Tip: Use absolute references if you want to apply the macro to new sets of data that have the same range location every time you run it. Relative references are more commonly used when you need to apply formulas to cells. Take into account that the macro will apply to the cell where your cursor is at that moment.

  1. 3. The macro recorder will show every action you take. Once you’ve finished your task, click “Save”.
Google Sheets Macros Enable Create Use Them Save macro
Google Sheets Macros: Enable, Create & Use Them - Save macro
  1. 4. In the “Save new macro” dialog box, provide a name. Optionally, you can enter a number from 0-9 to create your own shortcut to run that macro. Click “Save” to finish.
Google Sheets Macros Enable Create Use Them Name macro
Google Sheets Macros: Enable, Create & Use Them - Name macro
  1. 5. Head over to Extensions > Macros. To enable the macro, click on it.
Google Sheets Macros Enable Create Use Them Macros menu
Google Sheets Macros: Enable, Create & Use Them - Macros menu
  1. 6. Google Sheets will ask for permission every time it runs a macro for the first time. Click “Continue”.
Google Sheets Macros Enable Create Use Them Authorization required
Google Sheets Macros: Enable, Create & Use Them - Authorization required
  1. 7. Select the Google account you’d like to run this macro on.
Google Sheets Macros Enable Create Use Them Choose account
Google Sheets Macros: Enable, Create & Use Them - Choose account
  1. 8. Click on “Allow” to confirm that you trust the recorded macro.
Google Sheets Macros Enable Create Use Them Allow
Google Sheets Macros: Enable, Create & Use Them - Allow

Now that you know how to enable and create a Google Sheets Macros, here are a few examples of how to use them in your daily tasks.

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How to use macros in Google Sheets: Examples

So far, we’ve shown basic examples to illustrate how to enable and create Google Sheets Macros. However, you can automate these macros by using the Google Apps Script. This would be the equivalent of Excel Visual Basic for Applications (VBA). Don’t worry! There are ready-made codes for repeatable tasks, so you still don’t need to learn a single line of code.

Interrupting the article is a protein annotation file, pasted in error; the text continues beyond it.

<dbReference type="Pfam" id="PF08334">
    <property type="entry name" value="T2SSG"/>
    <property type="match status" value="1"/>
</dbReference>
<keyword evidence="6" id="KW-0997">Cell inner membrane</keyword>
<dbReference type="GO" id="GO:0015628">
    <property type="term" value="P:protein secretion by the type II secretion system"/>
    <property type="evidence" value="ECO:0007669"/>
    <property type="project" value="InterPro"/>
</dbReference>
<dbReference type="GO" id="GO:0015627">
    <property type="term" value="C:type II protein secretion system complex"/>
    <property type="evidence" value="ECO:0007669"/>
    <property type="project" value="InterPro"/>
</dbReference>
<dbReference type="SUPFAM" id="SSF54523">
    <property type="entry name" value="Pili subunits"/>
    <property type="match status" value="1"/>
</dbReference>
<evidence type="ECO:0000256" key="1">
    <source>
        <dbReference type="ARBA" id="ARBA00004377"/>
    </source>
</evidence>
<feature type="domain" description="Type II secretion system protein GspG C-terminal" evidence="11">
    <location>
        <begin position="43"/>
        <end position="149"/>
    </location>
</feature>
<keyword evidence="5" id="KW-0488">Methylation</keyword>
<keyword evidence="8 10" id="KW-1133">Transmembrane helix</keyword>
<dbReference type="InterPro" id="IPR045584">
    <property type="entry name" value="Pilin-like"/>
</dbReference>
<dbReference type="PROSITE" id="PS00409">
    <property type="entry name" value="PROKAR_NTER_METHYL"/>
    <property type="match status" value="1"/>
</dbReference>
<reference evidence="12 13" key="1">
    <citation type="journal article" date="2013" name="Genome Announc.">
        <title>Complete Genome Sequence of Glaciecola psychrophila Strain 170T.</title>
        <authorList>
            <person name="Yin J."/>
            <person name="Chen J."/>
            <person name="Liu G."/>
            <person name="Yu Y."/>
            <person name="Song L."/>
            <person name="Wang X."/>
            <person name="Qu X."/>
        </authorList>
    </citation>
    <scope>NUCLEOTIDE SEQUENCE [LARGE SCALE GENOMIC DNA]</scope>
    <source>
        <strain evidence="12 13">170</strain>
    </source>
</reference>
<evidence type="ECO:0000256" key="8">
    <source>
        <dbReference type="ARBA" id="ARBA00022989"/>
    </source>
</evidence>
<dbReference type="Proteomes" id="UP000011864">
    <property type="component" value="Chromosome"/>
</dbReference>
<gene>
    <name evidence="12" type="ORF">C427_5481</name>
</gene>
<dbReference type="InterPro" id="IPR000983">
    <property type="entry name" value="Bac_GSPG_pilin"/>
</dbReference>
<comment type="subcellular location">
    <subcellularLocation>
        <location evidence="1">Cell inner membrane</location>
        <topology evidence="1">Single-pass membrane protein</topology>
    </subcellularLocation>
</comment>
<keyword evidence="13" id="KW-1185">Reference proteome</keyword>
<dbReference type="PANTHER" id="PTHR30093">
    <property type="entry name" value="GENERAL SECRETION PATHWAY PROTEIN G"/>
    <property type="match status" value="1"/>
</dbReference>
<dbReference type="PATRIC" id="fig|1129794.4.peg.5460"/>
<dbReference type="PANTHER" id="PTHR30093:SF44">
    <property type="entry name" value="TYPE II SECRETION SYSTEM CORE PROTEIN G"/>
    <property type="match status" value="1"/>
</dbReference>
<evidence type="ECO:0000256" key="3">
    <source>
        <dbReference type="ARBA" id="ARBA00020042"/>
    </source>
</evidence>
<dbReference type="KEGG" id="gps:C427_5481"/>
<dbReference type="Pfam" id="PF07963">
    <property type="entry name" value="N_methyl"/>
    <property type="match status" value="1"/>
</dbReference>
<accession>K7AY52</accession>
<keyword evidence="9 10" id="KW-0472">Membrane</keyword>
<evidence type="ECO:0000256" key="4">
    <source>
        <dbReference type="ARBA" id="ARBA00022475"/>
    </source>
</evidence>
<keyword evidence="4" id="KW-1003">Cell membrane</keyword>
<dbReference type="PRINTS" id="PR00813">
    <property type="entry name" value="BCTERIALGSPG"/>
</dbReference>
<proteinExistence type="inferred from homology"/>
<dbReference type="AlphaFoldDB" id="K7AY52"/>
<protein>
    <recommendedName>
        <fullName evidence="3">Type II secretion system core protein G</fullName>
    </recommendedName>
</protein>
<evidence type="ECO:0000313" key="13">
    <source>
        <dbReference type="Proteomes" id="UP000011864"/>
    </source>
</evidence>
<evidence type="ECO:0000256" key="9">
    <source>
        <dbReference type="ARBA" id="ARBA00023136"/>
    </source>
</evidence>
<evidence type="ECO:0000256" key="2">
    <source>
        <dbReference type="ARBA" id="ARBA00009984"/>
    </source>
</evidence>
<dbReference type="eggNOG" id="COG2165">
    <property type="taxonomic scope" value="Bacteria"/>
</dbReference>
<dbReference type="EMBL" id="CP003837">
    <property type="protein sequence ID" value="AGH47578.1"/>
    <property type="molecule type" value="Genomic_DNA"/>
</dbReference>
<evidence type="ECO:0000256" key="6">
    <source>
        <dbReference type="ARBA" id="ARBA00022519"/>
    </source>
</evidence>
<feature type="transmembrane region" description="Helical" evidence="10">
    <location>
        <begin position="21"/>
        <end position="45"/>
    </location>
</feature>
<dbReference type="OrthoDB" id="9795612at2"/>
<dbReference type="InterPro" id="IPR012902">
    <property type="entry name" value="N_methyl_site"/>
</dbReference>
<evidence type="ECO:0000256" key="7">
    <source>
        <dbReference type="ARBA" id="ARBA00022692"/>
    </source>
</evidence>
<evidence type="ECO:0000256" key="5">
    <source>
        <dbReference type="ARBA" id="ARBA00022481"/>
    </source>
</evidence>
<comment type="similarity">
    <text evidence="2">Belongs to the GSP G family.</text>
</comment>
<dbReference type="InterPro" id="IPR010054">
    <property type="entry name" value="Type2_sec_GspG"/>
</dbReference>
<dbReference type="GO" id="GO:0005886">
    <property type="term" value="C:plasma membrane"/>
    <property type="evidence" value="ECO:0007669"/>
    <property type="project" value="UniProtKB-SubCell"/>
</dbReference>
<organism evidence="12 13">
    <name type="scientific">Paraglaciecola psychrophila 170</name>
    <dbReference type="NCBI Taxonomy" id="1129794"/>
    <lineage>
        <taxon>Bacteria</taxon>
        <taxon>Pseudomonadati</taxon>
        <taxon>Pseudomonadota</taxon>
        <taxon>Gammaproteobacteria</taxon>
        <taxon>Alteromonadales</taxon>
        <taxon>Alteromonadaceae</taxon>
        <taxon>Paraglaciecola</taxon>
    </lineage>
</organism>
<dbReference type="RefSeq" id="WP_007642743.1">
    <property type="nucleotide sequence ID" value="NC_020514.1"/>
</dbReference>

How to use macros to sort all your sheets alphabetically?

If your Google Sheets is separated according to named tabs, you might find this code useful to quickly arrange alphabetically.

  1. 1. Open Google Sheets and go to Extensions > Apps Script.
Google Sheets Macros Enable Create Use Them Apps Script
Google Sheets Macros: Enable, Create & Use Them - Apps Script
  1. 2. A new tab will open in your browser. Copy and paste the following code onto a new line:
// sort sheets alphabetically
function sortSheets() {
  var spreadsheet = SpreadsheetApp.getActiveSpreadsheet();
  var sheets = spreadsheet.getSheets();
  var sheetNames = [];
  sheets.forEach(function(sheet,i) {
    sheetNames.push(sheet.getName());
  });
  sheetNames.sort().forEach(function(sheet,i) {
    spreadsheet.getSheetByName(sheet).activate();
    spreadsheet.moveActiveSheet(i + 1);
  });
};
Google Sheets Macros Enable Create Use Them Paste Sort Sheets code
Google Sheets Macros: Enable, Create & Use Them - Paste Sort Sheets code
  1. 3. Don’t forget to save the script by clicking on the disk icon, as shown below.
Google Sheets Macros Enable Create Use Them Save function
Google Sheets Macros: Enable, Create & Use Them - Save function
  1. 4. Go to Extensions > Macro Import, to import this function as a macro.